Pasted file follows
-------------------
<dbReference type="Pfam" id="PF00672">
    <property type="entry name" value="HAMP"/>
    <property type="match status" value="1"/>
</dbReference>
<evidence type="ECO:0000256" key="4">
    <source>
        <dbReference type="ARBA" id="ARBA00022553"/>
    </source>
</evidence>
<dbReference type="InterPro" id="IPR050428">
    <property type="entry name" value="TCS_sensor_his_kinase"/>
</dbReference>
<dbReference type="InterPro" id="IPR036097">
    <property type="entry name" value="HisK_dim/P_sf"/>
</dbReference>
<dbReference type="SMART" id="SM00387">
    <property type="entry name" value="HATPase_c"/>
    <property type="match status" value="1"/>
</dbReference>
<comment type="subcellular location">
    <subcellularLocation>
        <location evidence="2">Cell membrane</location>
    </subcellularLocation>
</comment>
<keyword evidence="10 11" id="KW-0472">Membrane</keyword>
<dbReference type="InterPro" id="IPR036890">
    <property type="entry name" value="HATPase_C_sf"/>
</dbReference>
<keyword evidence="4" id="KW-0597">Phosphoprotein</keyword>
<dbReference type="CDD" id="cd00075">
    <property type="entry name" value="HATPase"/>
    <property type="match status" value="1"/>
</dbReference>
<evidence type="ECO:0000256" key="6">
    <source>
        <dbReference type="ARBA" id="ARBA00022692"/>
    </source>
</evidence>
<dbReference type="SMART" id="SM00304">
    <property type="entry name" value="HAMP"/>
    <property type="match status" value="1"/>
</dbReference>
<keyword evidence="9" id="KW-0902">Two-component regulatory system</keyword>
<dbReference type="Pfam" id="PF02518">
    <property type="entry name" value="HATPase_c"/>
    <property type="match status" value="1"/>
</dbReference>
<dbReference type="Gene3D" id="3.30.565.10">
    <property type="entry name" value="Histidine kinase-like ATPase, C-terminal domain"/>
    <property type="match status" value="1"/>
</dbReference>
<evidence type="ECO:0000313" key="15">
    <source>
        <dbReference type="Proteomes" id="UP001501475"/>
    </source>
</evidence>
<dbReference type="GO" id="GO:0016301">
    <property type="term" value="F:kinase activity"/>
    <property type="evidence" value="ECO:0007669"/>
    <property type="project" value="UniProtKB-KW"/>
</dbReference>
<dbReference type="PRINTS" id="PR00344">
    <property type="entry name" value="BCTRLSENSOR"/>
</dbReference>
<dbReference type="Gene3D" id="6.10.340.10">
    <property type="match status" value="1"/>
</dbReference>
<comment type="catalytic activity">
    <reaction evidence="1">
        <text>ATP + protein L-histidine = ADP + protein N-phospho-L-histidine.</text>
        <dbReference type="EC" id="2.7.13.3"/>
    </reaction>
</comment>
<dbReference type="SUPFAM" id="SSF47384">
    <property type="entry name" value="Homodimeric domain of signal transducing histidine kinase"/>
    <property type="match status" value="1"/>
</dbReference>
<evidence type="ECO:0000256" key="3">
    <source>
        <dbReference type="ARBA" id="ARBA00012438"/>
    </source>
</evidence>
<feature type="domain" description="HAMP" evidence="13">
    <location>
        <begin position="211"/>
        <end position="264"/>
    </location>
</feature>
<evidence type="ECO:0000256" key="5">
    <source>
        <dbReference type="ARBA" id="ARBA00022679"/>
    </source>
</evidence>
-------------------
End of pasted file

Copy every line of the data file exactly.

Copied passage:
<dbReference type="Pfam" id="PF00672">
    <property type="entry name" value="HAMP"/>
    <property type="match status" value="1"/>
</dbReference>
<evidence type="ECO:0000256" key="4">
    <source>
        <dbReference type="ARBA" id="ARBA00022553"/>
    </source>
</evidence>
<dbReference type="InterPro" id="IPR050428">
    <property type="entry name" value="TCS_sensor_his_kinase"/>
</dbReference>
<dbReference type="InterPro" id="IPR036097">
    <property type="entry name" value="HisK_dim/P_sf"/>
</dbReference>
<dbReference type="SMART" id="SM00387">
    <property type="entry name" value="HATPase_c"/>
    <property type="match status" value="1"/>
</dbReference>
<comment type="subcellular location">
    <subcellularLocation>
        <location evidence="2">Cell membrane</location>
    </subcellularLocation>
</comment>
<keyword evidence="10 11" id="KW-0472">Membrane</keyword>
<dbReference type="InterPro" id="IPR036890">
    <property type="entry name" value="HATPase_C_sf"/>
</dbReference>
<keyword evidence="4" id="KW-0597">Phosphoprotein</keyword>
<dbReference type="CDD" id="cd00075">
    <property type="entry name" value="HATPase"/>
    <property type="match status" value="1"/>
</dbReference>
<evidence type="ECO:0000256" key="6">
    <source>
        <dbReference type="ARBA" id="ARBA00022692"/>
    </source>
</evidence>
<dbReference type="SMART" id="SM00304">
    <property type="entry name" value="HAMP"/>
    <property type="match status" value="1"/>
</dbReference>
<keyword evidence="9" id="KW-0902">Two-component regulatory system</keyword>
<dbReference type="Pfam" id="PF02518">
    <property type="entry name" value="HATPase_c"/>
    <property type="match status" value="1"/>
</dbReference>
<dbReference type="Gene3D" id="3.30.565.10">
    <property type="entry name" value="Histidine kinase-like ATPase, C-terminal domain"/>
    <property type="match status" value="1"/>
</dbReference>
<evidence type="ECO:0000313" key="15">
    <source>
        <dbReference type="Proteomes" id="UP001501475"/>
    </source>
</evidence>
<dbReference type="GO" id="GO:0016301">
    <property type="term" value="F:kinase activity"/>
    <property type="evidence" value="ECO:0007669"/>
    <property type="project" value="UniProtKB-KW"/>
</dbReference>
<dbReference type="PRINTS" id="PR00344">
    <property type="entry name" value="BCTRLSENSOR"/>
</dbReference>
<dbReference type="Gene3D" id="6.10.340.10">
    <property type="match status" value="1"/>
</dbReference>
<comment type="catalytic activity">
    <reaction evidence="1">
        <text>ATP + protein L-histidine = ADP + protein N-phospho-L-histidine.</text>
        <dbReference type="EC" id="2.7.13.3"/>
    </reaction>
</comment>
<dbReference type="SUPFAM" id="SSF47384">
    <property type="entry name" value="Homodimeric domain of signal transducing histidine kinase"/>
    <property type="match status" value="1"/>
</dbReference>
<evidence type="ECO:0000256" key="3">
    <source>
        <dbReference type="ARBA" id="ARBA00012438"/>
    </source>
</evidence>
<feature type="domain" description="HAMP" evidence="13">
    <location>
        <begin position="211"/>
        <end position="264"/>
    </location>
</feature>
<evidence type="ECO:0000256" key="5">
    <source>
        <dbReference type="ARBA" id="ARBA00022679"/>
    </source>
</evidence>